Macrophage signalling in the axolotl and mouse were similar when they were exposed to bacteria, funguses and viruses.
This changed when it came to physical injury, where macrophage signalling in the axolotl led to new tissue growth, but in the mouse resulted in scarring.
This graphical abstract depicts the divergence between molecular signalling in the immune systems of the axolotl, a Mexican salamander that can readily regenerate limbs and other body parts, and the adult mouse, which cannot
They found that the signalling response of a class of proteins called toll-like receptors (TLRs), which allow macrophages to recognise a threat such as infection or injury, were ‘unexpectedly divergent’ in the axolotl and the mouse.
‘The finding offers an intriguing window into the mechanisms governing regeneration in the axolotl,’ said Godwin.
The discovery of an alternative signalling pathway that is compatible with regeneration could ultimately lead to regenerative medicine therapies for humans.
Though regrowing a human limb may not be realistic in the short term, significant opportunities exist for therapies that improve clinical outcomes in diseases in which scarring plays a major role in the pathology.
A team of scientists led by James Godwin (pictured) has come a step closer to unraveling the mystery of why salamanders can regenerate while adult mammals cannot with the discovery of differences in molecular signalling that promote regeneration in the axolotl
‘We are getting closer to understanding how axolotl macrophages are primed for regeneration, which will bring us closer to being able to pull the levers of regeneration in humans,’ Godwin said.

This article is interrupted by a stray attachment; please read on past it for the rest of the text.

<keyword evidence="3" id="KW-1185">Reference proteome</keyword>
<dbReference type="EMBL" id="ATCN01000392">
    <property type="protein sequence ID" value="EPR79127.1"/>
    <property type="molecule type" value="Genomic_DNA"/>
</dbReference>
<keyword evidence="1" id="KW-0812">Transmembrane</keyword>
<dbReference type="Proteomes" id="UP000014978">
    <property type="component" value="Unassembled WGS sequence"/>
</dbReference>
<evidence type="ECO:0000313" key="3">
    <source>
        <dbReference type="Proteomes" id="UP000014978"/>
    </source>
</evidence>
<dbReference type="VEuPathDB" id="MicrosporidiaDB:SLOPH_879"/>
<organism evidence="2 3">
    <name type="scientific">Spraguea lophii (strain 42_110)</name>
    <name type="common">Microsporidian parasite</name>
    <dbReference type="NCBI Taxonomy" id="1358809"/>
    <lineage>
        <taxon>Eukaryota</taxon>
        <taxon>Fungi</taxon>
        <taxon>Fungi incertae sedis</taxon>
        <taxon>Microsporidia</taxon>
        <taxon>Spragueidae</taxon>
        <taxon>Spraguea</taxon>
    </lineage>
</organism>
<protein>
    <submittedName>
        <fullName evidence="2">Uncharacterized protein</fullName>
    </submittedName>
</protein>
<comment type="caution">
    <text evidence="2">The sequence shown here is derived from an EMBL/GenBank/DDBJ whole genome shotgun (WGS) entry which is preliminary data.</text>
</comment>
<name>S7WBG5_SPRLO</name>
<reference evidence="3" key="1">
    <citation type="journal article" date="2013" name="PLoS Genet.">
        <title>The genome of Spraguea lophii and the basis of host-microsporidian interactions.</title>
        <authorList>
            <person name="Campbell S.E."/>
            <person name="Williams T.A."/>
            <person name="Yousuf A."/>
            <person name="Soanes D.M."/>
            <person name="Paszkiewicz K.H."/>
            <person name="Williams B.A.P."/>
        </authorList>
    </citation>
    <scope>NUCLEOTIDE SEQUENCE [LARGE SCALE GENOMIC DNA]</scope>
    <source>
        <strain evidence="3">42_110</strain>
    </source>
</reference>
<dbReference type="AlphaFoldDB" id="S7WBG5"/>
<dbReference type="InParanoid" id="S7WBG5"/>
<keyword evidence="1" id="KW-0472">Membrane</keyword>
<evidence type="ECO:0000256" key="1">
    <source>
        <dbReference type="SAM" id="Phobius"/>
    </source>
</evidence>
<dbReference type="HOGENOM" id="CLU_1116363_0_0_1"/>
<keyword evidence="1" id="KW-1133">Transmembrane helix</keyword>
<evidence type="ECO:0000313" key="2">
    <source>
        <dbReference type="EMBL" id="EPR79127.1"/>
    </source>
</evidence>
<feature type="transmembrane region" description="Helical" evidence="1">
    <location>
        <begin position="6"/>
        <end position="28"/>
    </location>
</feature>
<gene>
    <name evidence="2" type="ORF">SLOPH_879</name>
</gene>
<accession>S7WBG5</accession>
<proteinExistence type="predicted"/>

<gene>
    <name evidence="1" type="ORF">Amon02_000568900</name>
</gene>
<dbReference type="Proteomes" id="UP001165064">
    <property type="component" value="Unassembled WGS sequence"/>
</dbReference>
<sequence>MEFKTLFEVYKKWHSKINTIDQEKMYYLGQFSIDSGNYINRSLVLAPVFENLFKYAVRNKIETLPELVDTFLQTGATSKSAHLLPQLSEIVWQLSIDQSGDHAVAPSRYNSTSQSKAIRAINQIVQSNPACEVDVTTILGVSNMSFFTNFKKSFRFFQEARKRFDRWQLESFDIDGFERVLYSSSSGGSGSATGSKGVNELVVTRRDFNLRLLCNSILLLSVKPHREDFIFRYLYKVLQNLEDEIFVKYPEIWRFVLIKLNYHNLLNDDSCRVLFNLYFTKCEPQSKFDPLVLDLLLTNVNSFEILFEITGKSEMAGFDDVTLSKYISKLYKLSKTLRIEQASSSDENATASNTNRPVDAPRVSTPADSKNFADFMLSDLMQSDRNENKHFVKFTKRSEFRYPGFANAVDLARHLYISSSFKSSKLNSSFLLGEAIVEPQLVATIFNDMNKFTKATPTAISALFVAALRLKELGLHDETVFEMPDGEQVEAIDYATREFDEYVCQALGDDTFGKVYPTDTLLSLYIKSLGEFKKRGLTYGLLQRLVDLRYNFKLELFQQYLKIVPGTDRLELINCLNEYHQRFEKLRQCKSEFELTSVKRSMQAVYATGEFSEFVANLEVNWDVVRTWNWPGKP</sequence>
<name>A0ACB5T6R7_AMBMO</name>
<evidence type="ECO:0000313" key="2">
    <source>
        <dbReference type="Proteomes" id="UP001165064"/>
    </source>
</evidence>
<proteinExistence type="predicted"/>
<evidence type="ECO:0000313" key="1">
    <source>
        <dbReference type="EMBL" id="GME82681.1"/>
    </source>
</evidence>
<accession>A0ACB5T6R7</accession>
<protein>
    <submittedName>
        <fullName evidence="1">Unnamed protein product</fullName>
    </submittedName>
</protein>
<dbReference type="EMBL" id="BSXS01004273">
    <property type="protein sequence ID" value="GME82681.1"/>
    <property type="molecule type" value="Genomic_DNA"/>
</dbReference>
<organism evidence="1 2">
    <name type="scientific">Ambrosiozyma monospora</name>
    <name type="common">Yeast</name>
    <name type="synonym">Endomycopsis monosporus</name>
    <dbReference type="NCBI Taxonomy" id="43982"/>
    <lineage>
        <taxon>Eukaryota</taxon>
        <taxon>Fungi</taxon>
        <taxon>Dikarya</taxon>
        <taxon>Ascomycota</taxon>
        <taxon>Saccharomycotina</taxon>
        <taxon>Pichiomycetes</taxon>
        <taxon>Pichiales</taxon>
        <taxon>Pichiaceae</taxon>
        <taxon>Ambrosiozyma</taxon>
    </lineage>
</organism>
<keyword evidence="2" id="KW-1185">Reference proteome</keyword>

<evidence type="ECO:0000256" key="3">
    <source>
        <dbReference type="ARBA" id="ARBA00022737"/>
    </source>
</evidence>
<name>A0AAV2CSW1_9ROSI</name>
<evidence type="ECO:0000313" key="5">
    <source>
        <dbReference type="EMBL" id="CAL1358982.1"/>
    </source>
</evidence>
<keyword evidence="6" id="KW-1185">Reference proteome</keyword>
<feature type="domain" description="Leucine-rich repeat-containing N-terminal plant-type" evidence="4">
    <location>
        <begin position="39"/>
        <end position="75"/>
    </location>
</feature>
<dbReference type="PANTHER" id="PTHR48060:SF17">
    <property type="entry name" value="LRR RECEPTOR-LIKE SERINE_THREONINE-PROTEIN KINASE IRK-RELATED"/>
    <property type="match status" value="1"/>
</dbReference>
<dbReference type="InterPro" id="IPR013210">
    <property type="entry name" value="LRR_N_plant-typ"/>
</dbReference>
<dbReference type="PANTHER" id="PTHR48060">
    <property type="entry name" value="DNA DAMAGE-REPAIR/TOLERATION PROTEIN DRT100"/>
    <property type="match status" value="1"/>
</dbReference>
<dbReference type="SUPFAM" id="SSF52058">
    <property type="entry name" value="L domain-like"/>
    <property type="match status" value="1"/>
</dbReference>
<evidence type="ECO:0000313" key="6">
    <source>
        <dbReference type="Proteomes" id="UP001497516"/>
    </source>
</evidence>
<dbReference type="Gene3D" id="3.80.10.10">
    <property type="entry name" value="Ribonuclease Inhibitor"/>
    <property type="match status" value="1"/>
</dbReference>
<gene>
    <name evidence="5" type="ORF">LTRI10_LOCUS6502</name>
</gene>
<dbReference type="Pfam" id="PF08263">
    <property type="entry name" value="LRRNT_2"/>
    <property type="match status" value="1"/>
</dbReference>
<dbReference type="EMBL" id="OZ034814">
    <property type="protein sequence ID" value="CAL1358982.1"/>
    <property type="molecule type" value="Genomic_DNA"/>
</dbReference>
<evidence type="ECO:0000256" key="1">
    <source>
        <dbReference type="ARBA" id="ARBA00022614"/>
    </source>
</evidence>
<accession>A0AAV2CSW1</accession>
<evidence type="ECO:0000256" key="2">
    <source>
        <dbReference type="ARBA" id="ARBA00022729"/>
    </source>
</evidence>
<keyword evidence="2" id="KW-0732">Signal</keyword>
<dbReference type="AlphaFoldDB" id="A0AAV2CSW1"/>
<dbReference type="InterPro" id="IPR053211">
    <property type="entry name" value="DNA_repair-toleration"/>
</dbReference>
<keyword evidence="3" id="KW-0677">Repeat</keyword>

‘For instance, I envision being able to use a topical hydrogel at the site of a wound that is laced with a modulator that changes the behaviour of human macrophages to be more like those of the axolotl.’
‘Scientists at the MDI Biological Laboratory have been relying on comparative biology to gain insights into human health since its founding in 1898,’ said Dr Hermann Haller, the institution’s president.
‘The discoveries enabled by James Godwin’s comparative studies in the axolotl and mouse are proof that the idea of learning from nature is as valid today as it was more than one hundred and twenty years ago.’
The paper on the research was published in the journal Developmental Dynamics.
HOW EARLY DOES THE BRAIN GUIDE TISSUE GROWTH?
New research suggests the brain’s role in the body may begin much earlier than previously thought.
Scientists at Tufts University have found, by removing the brains of day-old frog embryos, that bioelectric signals in the developing brain help to shape muscles and tissues, and protect the embryo from developmental defects.
In a second study published in February, the team showed that these patterns can be predicted and mapped to prevent defects caused by harmful substances.
For this, the embryos were exposed to nicotine.
Frog embryos (bottom) and bioelectric patterns (top) are shown in the figure above, with normal patterns shown left, disrupted in presence of nicotine (center), and restored when HCN2 is added, on right
The findings could pave the way for better ways of addressing birth defects and injuries in humans, the researchers say, or even to regenerate complex organs.
‘Studies focusing on gene expression, growth factors, and molecular pathways have provided us with a better but still incomplete understanding of how cells arrange themselves into complex organ systems in a growing embryo,’ said Professor Michael Levin, Ph.D., corresponding author of the study and director of the Allen Discovery Center at Tufts University, in regards to the latest study.
‘We are now beginning to see how electrical patterns in the embryo are guiding large scale patterns of tissues, organs, and limbs. If we can decode this electrical communication between cells, then we might be able to use it to normalize development or support regeneration in the treatment of disease or injury.’